Sunday, March 29, 2009

The Birds

Sometimes the best bird feeding days are not in the dead of winter, but in late spring when the "snow birds" return but there isn't much food available. The most obvious (and obnoxious) returnees are the grackles and starlings. They act like bullies and hog the feeders.

But the starlings cleaning out the suet feeders is a sure sign of spring.

(These are not the best of pics because I took them through the window, plus the dryer vent was expelling visible vapor not too far away.)

I rarely see more than one pair of cardinals at a time, so I presume it's the same pair.

They must have my yard staked out as their territory.

There are always plenty of sparrows and house finches. Some people consider them the "wrong kind" of bird, but they need to eat, too. And reproduce; I just wish they would not do it in my bluebird boxes.

Juncos are a winter staple.

I think this one is an Oregon junco; in real life, it looks rufous-colored. The Midwest is not their regular stomping grounds, but according to my Peterson's, it is not unusual to see them at feeders as far east as the Atlantic seaboard during migration, either blown off course or with broken GPSs.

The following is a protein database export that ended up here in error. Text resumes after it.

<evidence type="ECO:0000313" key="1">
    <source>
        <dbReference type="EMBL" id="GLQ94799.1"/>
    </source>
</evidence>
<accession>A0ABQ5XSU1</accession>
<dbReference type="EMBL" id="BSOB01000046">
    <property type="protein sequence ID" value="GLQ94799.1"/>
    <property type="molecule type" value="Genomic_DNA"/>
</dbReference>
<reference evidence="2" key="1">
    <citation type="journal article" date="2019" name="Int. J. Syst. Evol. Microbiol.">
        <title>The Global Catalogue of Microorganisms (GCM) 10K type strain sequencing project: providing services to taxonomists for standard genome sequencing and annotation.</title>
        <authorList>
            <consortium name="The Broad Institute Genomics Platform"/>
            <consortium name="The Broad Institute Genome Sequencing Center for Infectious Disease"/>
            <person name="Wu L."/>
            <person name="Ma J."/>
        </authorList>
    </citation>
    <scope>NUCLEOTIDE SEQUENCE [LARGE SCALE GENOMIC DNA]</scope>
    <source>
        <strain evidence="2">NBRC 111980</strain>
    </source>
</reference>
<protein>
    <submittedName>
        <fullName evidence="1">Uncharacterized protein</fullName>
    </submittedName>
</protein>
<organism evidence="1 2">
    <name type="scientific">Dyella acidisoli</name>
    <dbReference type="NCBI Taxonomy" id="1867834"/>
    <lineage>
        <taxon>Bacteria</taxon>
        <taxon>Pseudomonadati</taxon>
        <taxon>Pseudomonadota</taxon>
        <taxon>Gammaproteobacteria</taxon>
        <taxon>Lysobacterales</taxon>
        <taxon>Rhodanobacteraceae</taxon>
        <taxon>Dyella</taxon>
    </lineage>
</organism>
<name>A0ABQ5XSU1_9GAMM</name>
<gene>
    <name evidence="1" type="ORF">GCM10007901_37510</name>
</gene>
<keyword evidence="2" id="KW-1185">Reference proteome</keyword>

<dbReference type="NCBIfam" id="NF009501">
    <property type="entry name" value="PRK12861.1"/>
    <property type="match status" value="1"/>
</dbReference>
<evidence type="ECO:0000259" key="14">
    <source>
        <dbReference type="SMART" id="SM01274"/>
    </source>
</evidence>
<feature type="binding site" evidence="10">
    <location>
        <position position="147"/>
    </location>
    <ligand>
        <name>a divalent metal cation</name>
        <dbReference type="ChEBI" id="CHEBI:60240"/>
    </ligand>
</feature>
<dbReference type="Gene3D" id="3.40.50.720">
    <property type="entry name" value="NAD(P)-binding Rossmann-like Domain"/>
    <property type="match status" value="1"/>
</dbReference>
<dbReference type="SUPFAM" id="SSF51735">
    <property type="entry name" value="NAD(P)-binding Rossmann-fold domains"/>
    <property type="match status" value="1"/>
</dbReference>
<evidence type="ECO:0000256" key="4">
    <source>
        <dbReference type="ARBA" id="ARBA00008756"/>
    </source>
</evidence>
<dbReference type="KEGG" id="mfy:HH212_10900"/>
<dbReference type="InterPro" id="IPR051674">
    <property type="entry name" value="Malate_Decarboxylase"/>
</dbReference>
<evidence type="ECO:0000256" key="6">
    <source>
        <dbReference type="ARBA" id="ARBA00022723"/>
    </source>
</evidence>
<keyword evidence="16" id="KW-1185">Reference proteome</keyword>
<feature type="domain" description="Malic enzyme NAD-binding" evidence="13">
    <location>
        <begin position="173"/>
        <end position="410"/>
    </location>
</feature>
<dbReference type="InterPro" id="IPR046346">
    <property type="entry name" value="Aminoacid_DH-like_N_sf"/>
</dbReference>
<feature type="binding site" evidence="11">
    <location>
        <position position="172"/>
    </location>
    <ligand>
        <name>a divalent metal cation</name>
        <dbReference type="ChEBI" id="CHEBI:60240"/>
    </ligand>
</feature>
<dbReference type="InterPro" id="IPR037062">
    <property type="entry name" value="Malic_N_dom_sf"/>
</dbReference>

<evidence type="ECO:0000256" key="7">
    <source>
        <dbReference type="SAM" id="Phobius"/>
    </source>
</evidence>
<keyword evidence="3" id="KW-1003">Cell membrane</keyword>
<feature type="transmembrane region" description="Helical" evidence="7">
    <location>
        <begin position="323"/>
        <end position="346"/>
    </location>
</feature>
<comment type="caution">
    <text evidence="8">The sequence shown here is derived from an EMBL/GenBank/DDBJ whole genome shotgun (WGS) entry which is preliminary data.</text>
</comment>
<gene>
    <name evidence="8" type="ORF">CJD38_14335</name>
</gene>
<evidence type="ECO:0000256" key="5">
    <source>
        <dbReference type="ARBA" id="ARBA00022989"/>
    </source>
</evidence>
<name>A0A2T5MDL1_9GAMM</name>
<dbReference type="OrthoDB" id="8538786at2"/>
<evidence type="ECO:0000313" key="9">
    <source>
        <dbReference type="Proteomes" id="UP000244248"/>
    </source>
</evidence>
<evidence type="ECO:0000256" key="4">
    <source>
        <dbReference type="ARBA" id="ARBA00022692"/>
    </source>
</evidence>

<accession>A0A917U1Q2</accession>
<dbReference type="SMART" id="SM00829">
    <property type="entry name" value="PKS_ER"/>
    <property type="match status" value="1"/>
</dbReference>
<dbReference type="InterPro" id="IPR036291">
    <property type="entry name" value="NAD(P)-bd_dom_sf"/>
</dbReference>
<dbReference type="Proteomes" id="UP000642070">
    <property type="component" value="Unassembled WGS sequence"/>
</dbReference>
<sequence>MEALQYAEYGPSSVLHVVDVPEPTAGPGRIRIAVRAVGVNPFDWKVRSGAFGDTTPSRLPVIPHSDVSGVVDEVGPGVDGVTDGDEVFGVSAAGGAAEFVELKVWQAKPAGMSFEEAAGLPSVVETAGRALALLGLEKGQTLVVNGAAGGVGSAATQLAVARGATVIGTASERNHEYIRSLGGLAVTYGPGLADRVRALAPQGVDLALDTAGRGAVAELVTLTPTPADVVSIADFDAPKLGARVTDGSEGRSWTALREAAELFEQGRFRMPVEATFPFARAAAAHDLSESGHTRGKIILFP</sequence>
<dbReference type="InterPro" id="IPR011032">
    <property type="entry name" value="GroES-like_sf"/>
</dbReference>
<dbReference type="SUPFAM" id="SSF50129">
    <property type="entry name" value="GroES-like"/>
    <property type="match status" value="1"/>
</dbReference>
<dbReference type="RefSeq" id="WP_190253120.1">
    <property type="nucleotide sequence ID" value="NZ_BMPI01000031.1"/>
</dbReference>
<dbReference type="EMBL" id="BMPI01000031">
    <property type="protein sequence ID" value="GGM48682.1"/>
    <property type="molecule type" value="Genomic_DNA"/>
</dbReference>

The list of those that escaped my camera lens today includes a yellow(!) goldfinch at the window(!) feeder. We gaped at each other for a few seconds before we each came back to life. My camera was in the other room, and of course by the time I fetched it, the bird was gone. Another quickie was the hawk that swooped in, which caused a sudden scattering of grackles. I actually had my camera in hand, but it had not only gone to sleep, but shut down. The hawk left before I could react. Ditto a redwing blackbird.

(I have pics of mourning doves and female goldfinches, but they are too fuzzy to bother posting.)

We had our share of four-legged visitors as well.

This squirrel was actually one of two raiders. I tried to get a photo of the two squirrels, feasting on separate feeders, but squirrel #1 saw me and hopped down. Then squirrel #2 noticed squirrel #1 and gave chase. Once again, my tortoise-paced reflexes missed capturing the action.

A shy bunny hopped by briefly.

Rabbits usually feed at dawn and dusk, but it is one cold and blustery day. (In fact, it is snowing right now.) I'm sure he was hoping for a quick bite, but when the current nuclear feeding flock suddenly dispersed, he disappeared along with them. Smart bunny.

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